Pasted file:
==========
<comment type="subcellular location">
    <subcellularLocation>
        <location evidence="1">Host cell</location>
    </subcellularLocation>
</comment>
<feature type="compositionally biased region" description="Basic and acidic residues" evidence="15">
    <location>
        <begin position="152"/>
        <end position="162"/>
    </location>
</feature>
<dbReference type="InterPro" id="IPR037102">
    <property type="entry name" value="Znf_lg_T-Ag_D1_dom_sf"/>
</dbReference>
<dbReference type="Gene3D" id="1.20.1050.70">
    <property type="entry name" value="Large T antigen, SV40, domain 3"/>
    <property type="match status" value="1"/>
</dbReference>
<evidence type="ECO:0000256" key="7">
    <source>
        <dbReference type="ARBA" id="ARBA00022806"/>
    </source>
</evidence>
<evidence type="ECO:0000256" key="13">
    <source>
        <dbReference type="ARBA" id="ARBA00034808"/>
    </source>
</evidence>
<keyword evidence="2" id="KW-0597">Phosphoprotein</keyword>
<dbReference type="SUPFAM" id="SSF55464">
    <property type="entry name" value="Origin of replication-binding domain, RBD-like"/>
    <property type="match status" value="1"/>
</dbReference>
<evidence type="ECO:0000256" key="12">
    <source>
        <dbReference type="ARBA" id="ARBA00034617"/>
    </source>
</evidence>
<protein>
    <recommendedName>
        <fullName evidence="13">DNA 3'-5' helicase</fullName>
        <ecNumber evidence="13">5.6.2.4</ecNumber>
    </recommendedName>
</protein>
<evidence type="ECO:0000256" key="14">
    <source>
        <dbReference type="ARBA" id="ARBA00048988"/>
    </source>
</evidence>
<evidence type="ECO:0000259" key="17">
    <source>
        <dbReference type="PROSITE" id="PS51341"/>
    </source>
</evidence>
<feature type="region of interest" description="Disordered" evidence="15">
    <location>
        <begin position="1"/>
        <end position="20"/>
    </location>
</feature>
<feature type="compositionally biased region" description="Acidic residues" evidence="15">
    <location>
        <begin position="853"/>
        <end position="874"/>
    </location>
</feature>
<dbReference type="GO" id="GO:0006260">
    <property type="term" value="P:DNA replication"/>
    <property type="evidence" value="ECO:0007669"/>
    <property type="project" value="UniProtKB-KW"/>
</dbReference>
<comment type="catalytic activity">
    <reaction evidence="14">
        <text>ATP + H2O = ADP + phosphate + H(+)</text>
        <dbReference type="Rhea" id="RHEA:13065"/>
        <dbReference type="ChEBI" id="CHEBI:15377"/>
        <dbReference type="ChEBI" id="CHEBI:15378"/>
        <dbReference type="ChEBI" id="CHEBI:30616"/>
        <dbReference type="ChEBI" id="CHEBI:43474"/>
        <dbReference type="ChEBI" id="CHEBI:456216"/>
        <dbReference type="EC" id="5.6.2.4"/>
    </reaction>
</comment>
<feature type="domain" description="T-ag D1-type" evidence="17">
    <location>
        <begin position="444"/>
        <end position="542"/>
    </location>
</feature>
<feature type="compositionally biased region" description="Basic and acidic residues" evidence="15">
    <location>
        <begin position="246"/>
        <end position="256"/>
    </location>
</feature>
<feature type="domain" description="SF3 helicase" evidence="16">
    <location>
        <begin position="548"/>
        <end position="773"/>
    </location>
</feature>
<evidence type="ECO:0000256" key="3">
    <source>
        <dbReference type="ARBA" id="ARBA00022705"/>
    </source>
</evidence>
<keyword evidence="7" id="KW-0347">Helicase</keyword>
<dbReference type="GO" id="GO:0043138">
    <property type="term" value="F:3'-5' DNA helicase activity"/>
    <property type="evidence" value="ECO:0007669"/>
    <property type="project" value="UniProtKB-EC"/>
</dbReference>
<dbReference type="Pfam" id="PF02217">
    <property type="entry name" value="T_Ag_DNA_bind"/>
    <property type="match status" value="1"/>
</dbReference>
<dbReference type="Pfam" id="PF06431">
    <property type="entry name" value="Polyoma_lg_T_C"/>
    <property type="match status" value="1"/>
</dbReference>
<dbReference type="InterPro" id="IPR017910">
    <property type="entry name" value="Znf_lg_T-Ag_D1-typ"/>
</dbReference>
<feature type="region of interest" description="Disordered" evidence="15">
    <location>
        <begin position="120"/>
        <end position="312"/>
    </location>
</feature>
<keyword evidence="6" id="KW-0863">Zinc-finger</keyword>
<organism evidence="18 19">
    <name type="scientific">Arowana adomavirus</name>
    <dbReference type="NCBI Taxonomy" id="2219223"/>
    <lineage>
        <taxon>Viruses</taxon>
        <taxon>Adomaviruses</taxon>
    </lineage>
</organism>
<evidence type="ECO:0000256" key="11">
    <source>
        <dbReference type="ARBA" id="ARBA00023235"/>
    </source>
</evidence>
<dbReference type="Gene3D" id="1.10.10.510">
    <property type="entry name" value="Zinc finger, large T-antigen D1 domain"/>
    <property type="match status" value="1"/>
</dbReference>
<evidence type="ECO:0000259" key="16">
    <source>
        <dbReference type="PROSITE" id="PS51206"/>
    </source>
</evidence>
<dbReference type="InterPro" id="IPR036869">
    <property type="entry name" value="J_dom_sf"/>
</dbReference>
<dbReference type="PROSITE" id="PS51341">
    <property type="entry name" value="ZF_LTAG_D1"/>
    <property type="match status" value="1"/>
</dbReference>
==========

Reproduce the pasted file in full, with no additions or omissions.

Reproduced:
<comment type="subcellular location">
    <subcellularLocation>
        <location evidence="1">Host cell</location>
    </subcellularLocation>
</comment>
<feature type="compositionally biased region" description="Basic and acidic residues" evidence="15">
    <location>
        <begin position="152"/>
        <end position="162"/>
    </location>
</feature>
<dbReference type="InterPro" id="IPR037102">
    <property type="entry name" value="Znf_lg_T-Ag_D1_dom_sf"/>
</dbReference>
<dbReference type="Gene3D" id="1.20.1050.70">
    <property type="entry name" value="Large T antigen, SV40, domain 3"/>
    <property type="match status" value="1"/>
</dbReference>
<evidence type="ECO:0000256" key="7">
    <source>
        <dbReference type="ARBA" id="ARBA00022806"/>
    </source>
</evidence>
<evidence type="ECO:0000256" key="13">
    <source>
        <dbReference type="ARBA" id="ARBA00034808"/>
    </source>
</evidence>
<keyword evidence="2" id="KW-0597">Phosphoprotein</keyword>
<dbReference type="SUPFAM" id="SSF55464">
    <property type="entry name" value="Origin of replication-binding domain, RBD-like"/>
    <property type="match status" value="1"/>
</dbReference>
<evidence type="ECO:0000256" key="12">
    <source>
        <dbReference type="ARBA" id="ARBA00034617"/>
    </source>
</evidence>
<protein>
    <recommendedName>
        <fullName evidence="13">DNA 3'-5' helicase</fullName>
        <ecNumber evidence="13">5.6.2.4</ecNumber>
    </recommendedName>
</protein>
<evidence type="ECO:0000256" key="14">
    <source>
        <dbReference type="ARBA" id="ARBA00048988"/>
    </source>
</evidence>
<evidence type="ECO:0000259" key="17">
    <source>
        <dbReference type="PROSITE" id="PS51341"/>
    </source>
</evidence>
<feature type="region of interest" description="Disordered" evidence="15">
    <location>
        <begin position="1"/>
        <end position="20"/>
    </location>
</feature>
<feature type="compositionally biased region" description="Acidic residues" evidence="15">
    <location>
        <begin position="853"/>
        <end position="874"/>
    </location>
</feature>
<dbReference type="GO" id="GO:0006260">
    <property type="term" value="P:DNA replication"/>
    <property type="evidence" value="ECO:0007669"/>
    <property type="project" value="UniProtKB-KW"/>
</dbReference>
<comment type="catalytic activity">
    <reaction evidence="14">
        <text>ATP + H2O = ADP + phosphate + H(+)</text>
        <dbReference type="Rhea" id="RHEA:13065"/>
        <dbReference type="ChEBI" id="CHEBI:15377"/>
        <dbReference type="ChEBI" id="CHEBI:15378"/>
        <dbReference type="ChEBI" id="CHEBI:30616"/>
        <dbReference type="ChEBI" id="CHEBI:43474"/>
        <dbReference type="ChEBI" id="CHEBI:456216"/>
        <dbReference type="EC" id="5.6.2.4"/>
    </reaction>
</comment>
<feature type="domain" description="T-ag D1-type" evidence="17">
    <location>
        <begin position="444"/>
        <end position="542"/>
    </location>
</feature>
<feature type="compositionally biased region" description="Basic and acidic residues" evidence="15">
    <location>
        <begin position="246"/>
        <end position="256"/>
    </location>
</feature>
<feature type="domain" description="SF3 helicase" evidence="16">
    <location>
        <begin position="548"/>
        <end position="773"/>
    </location>
</feature>
<evidence type="ECO:0000256" key="3">
    <source>
        <dbReference type="ARBA" id="ARBA00022705"/>
    </source>
</evidence>
<keyword evidence="7" id="KW-0347">Helicase</keyword>
<dbReference type="GO" id="GO:0043138">
    <property type="term" value="F:3'-5' DNA helicase activity"/>
    <property type="evidence" value="ECO:0007669"/>
    <property type="project" value="UniProtKB-EC"/>
</dbReference>
<dbReference type="Pfam" id="PF02217">
    <property type="entry name" value="T_Ag_DNA_bind"/>
    <property type="match status" value="1"/>
</dbReference>
<dbReference type="Pfam" id="PF06431">
    <property type="entry name" value="Polyoma_lg_T_C"/>
    <property type="match status" value="1"/>
</dbReference>
<dbReference type="InterPro" id="IPR017910">
    <property type="entry name" value="Znf_lg_T-Ag_D1-typ"/>
</dbReference>
<feature type="region of interest" description="Disordered" evidence="15">
    <location>
        <begin position="120"/>
        <end position="312"/>
    </location>
</feature>
<keyword evidence="6" id="KW-0863">Zinc-finger</keyword>
<organism evidence="18 19">
    <name type="scientific">Arowana adomavirus</name>
    <dbReference type="NCBI Taxonomy" id="2219223"/>
    <lineage>
        <taxon>Viruses</taxon>
        <taxon>Adomaviruses</taxon>
    </lineage>
</organism>
<evidence type="ECO:0000256" key="11">
    <source>
        <dbReference type="ARBA" id="ARBA00023235"/>
    </source>
</evidence>
<dbReference type="Gene3D" id="1.10.10.510">
    <property type="entry name" value="Zinc finger, large T-antigen D1 domain"/>
    <property type="match status" value="1"/>
</dbReference>
<evidence type="ECO:0000259" key="16">
    <source>
        <dbReference type="PROSITE" id="PS51206"/>
    </source>
</evidence>
<dbReference type="InterPro" id="IPR036869">
    <property type="entry name" value="J_dom_sf"/>
</dbReference>
<dbReference type="PROSITE" id="PS51341">
    <property type="entry name" value="ZF_LTAG_D1"/>
    <property type="match status" value="1"/>
</dbReference>